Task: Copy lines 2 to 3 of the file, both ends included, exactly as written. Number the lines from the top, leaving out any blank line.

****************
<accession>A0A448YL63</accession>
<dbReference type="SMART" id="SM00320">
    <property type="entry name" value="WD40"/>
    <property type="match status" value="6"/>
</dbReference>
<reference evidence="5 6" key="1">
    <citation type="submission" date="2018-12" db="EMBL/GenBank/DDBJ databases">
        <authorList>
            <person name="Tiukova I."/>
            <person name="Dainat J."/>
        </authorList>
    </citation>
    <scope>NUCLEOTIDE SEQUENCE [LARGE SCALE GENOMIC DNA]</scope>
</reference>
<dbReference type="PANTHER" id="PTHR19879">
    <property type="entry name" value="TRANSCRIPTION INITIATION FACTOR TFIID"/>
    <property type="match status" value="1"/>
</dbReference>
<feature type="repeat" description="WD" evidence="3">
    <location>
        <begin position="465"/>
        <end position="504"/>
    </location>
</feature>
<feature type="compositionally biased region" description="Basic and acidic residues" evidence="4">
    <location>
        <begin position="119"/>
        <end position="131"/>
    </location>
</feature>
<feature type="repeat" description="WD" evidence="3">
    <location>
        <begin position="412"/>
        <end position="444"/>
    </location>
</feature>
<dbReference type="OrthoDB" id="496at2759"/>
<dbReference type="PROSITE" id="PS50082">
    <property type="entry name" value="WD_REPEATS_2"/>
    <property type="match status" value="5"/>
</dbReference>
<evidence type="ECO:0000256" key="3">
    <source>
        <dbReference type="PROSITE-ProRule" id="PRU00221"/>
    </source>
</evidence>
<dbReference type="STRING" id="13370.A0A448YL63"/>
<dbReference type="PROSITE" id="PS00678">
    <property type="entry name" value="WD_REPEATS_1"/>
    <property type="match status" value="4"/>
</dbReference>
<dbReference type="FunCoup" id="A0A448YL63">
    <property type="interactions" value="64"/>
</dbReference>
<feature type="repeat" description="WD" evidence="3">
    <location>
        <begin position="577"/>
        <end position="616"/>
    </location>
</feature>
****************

<dbReference type="SMART" id="SM00320">
    <property type="entry name" value="WD40"/>